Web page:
Exploring the utility of quantitative network design in evaluating Arctic sea ice thickness sampling strategies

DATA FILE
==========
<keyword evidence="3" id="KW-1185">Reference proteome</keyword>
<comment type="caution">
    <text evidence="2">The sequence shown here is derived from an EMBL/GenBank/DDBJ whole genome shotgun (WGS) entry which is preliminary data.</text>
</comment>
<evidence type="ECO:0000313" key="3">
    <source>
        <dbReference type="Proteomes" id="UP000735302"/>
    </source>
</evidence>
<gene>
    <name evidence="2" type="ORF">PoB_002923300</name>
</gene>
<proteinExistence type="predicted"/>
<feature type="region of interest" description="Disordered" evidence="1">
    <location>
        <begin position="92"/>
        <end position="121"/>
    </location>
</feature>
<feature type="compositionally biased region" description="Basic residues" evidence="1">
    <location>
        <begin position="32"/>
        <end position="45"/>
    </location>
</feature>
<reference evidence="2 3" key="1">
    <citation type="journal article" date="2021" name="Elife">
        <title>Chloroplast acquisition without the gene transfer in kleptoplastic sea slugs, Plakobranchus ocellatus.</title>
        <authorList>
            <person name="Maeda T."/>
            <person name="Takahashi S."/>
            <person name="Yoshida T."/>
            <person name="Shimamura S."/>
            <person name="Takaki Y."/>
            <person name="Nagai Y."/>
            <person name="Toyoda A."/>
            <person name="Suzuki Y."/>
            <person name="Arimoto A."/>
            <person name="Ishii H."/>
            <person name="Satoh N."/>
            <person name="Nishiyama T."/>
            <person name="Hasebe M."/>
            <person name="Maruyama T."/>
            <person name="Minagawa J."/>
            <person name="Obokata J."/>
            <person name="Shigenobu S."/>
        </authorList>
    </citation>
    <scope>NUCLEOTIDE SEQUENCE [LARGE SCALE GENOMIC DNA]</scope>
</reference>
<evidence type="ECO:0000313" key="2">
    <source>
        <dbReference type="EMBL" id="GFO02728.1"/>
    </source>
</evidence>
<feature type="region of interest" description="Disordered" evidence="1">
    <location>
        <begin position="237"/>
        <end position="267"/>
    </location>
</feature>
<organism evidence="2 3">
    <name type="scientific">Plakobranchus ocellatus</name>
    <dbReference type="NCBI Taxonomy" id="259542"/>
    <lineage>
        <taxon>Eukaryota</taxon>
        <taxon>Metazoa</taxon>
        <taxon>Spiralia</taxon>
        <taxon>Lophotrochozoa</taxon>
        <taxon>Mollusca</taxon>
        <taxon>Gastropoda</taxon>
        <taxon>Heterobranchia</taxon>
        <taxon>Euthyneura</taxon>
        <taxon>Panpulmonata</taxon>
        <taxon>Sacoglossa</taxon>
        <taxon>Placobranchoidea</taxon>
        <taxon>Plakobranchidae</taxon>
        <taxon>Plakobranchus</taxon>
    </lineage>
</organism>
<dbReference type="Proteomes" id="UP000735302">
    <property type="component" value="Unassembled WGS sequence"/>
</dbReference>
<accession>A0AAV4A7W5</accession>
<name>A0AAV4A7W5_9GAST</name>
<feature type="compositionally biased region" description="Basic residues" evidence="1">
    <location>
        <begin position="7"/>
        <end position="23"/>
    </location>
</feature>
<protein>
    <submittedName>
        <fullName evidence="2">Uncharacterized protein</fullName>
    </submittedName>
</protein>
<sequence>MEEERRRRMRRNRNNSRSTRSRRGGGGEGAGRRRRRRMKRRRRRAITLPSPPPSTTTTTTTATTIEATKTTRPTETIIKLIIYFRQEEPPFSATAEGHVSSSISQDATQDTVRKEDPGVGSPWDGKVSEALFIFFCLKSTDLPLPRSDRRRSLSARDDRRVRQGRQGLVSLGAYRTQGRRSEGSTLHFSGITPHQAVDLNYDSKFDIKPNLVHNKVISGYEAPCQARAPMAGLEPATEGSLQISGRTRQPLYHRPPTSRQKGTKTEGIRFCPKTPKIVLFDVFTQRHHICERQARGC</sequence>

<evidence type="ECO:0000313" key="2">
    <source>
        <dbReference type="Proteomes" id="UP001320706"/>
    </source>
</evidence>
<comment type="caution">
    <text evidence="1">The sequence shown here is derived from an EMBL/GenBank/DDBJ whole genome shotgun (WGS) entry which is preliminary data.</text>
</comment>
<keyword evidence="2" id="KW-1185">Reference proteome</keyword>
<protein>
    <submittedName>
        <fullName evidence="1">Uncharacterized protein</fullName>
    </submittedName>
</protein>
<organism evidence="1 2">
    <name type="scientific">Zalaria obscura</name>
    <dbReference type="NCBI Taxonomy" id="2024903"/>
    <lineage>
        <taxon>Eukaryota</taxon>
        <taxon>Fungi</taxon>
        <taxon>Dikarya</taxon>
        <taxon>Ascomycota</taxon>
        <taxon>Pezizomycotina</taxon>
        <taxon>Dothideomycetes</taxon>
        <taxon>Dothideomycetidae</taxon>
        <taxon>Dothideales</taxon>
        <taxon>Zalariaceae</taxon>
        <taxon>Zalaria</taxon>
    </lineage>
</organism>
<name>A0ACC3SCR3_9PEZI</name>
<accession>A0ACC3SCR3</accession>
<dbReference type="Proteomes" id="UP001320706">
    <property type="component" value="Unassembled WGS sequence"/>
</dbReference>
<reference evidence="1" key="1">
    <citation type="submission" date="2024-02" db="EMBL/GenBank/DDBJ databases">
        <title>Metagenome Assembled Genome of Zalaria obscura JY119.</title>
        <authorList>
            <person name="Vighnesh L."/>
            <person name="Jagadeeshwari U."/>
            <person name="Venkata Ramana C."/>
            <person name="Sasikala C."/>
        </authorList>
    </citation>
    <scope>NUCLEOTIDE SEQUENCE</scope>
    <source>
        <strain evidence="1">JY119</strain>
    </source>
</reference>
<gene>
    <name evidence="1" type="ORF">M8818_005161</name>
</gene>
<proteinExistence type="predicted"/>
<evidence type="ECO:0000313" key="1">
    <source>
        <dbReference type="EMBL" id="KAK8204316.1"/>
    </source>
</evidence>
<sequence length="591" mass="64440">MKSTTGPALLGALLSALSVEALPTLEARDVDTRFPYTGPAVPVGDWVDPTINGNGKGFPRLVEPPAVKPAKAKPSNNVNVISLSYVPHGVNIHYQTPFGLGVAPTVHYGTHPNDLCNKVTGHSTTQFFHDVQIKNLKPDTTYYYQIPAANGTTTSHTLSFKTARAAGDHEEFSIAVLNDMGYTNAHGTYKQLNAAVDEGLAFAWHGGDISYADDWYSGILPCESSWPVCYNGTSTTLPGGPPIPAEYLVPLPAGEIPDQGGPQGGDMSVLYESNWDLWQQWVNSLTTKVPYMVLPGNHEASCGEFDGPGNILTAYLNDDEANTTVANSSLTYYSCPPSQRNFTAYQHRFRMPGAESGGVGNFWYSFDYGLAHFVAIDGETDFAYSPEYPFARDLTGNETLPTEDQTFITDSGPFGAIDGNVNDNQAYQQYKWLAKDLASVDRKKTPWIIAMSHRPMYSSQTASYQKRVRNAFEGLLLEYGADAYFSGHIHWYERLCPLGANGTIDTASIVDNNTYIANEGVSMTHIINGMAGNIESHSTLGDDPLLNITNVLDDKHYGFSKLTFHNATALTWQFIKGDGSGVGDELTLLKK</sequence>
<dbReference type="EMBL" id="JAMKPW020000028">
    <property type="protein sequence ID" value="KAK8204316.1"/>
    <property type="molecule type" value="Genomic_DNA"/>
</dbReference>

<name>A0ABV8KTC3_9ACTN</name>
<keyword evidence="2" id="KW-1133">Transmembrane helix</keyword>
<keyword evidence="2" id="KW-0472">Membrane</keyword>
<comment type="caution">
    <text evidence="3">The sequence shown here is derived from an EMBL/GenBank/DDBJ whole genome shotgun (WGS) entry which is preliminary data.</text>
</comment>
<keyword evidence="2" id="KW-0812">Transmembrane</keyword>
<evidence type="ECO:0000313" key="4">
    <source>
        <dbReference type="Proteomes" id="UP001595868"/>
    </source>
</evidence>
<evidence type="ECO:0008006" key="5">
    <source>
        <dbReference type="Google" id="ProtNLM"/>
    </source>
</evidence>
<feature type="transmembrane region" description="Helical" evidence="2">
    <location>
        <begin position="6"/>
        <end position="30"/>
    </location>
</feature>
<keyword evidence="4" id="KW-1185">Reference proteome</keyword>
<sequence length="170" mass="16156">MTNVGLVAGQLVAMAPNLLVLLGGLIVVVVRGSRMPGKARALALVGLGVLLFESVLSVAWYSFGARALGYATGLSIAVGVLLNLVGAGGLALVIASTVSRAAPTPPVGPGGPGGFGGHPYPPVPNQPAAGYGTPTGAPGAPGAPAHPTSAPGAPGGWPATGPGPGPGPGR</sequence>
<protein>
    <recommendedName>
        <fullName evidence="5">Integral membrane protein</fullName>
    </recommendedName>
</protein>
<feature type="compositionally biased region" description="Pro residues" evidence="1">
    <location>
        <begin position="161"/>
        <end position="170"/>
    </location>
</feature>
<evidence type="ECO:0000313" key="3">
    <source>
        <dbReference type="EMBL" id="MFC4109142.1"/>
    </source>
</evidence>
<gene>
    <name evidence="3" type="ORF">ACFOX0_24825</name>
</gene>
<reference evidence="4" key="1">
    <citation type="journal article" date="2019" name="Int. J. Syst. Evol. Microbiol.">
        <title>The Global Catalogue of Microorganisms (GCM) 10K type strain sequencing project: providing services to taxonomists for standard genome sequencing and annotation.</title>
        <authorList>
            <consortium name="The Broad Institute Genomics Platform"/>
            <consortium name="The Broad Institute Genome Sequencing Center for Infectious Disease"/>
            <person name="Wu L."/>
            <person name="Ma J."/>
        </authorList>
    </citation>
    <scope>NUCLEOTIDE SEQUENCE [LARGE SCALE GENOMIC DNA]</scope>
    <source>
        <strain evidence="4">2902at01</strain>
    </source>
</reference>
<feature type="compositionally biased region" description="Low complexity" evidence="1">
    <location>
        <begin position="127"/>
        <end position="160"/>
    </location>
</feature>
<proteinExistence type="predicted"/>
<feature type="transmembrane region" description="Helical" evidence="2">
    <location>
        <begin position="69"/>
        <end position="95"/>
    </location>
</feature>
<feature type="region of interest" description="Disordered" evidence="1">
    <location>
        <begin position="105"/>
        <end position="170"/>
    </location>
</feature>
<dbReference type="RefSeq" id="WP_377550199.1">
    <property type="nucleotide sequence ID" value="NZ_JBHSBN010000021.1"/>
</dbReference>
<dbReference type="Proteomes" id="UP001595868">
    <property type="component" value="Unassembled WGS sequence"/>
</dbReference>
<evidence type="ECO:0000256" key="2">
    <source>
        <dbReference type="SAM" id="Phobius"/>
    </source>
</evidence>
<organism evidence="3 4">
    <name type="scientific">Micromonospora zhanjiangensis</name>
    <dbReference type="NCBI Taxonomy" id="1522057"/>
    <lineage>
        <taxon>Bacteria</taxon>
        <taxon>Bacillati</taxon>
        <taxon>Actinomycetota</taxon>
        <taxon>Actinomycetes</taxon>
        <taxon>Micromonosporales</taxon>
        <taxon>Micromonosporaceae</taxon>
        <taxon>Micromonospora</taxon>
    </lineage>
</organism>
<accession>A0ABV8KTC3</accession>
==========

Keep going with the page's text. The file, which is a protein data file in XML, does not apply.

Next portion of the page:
Abstract. We present a quantitative network design (QND) study of the Arctic sea ice–ocean system using a software tool that can evaluate hypothetical observational networks in a variational data assimilation system. For a demonstration, we evaluate two idealised flight transects derived from NASA's Operation IceBridge airborne ice surveys in terms of their potential to improve 10-day to 5-month sea ice forecasts. As target regions for the forecasts we select the Chukchi Sea, an area particularly relevant for maritime traffic and offshore resource exploration, as well as two areas related to the Barnett ice severity index (BSI), a standard measure of shipping conditions along the Alaskan coast that is routinely issued by ice services. Our analysis quantifies the benefits of sampling upstream of the target area and of reducing the sampling uncertainty. We demonstrate how observations of sea ice and snow thickness can constrain ice and snow variables in a target region and quantify the complementarity of combining two flight transects. We further quantify the benefit of improved atmospheric forecasts and a well-calibrated model.